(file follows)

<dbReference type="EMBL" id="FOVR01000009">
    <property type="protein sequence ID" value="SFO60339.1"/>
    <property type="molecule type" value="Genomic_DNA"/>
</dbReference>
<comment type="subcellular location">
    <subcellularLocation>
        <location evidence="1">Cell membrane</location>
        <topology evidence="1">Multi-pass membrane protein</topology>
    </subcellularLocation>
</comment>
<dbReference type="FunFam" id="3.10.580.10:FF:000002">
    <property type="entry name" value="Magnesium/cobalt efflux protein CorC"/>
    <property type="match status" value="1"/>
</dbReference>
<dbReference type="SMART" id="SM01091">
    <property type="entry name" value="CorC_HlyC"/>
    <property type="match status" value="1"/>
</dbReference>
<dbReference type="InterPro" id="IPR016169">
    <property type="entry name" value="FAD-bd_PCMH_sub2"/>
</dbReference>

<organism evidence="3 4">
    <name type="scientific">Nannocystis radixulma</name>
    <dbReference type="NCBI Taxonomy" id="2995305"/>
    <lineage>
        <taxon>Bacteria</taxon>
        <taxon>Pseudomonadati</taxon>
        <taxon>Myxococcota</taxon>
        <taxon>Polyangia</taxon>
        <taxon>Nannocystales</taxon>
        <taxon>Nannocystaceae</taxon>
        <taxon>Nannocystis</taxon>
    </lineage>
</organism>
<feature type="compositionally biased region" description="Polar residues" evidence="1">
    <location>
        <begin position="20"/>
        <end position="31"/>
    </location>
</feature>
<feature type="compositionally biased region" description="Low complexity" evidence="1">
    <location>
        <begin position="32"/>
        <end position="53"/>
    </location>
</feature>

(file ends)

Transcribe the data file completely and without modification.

<dbReference type="EMBL" id="FOVR01000009">
    <property type="protein sequence ID" value="SFO60339.1"/>
    <property type="molecule type" value="Genomic_DNA"/>
</dbReference>
<comment type="subcellular location">
    <subcellularLocation>
        <location evidence="1">Cell membrane</location>
        <topology evidence="1">Multi-pass membrane protein</topology>
    </subcellularLocation>
</comment>
<dbReference type="FunFam" id="3.10.580.10:FF:000002">
    <property type="entry name" value="Magnesium/cobalt efflux protein CorC"/>
    <property type="match status" value="1"/>
</dbReference>
<dbReference type="SMART" id="SM01091">
    <property type="entry name" value="CorC_HlyC"/>
    <property type="match status" value="1"/>
</dbReference>
<dbReference type="InterPro" id="IPR016169">
    <property type="entry name" value="FAD-bd_PCMH_sub2"/>
</dbReference>

<organism evidence="3 4">
    <name type="scientific">Nannocystis radixulma</name>
    <dbReference type="NCBI Taxonomy" id="2995305"/>
    <lineage>
        <taxon>Bacteria</taxon>
        <taxon>Pseudomonadati</taxon>
        <taxon>Myxococcota</taxon>
        <taxon>Polyangia</taxon>
        <taxon>Nannocystales</taxon>
        <taxon>Nannocystaceae</taxon>
        <taxon>Nannocystis</taxon>
    </lineage>
</organism>
<feature type="compositionally biased region" description="Polar residues" evidence="1">
    <location>
        <begin position="20"/>
        <end position="31"/>
    </location>
</feature>
<feature type="compositionally biased region" description="Low complexity" evidence="1">
    <location>
        <begin position="32"/>
        <end position="53"/>
    </location>
</feature>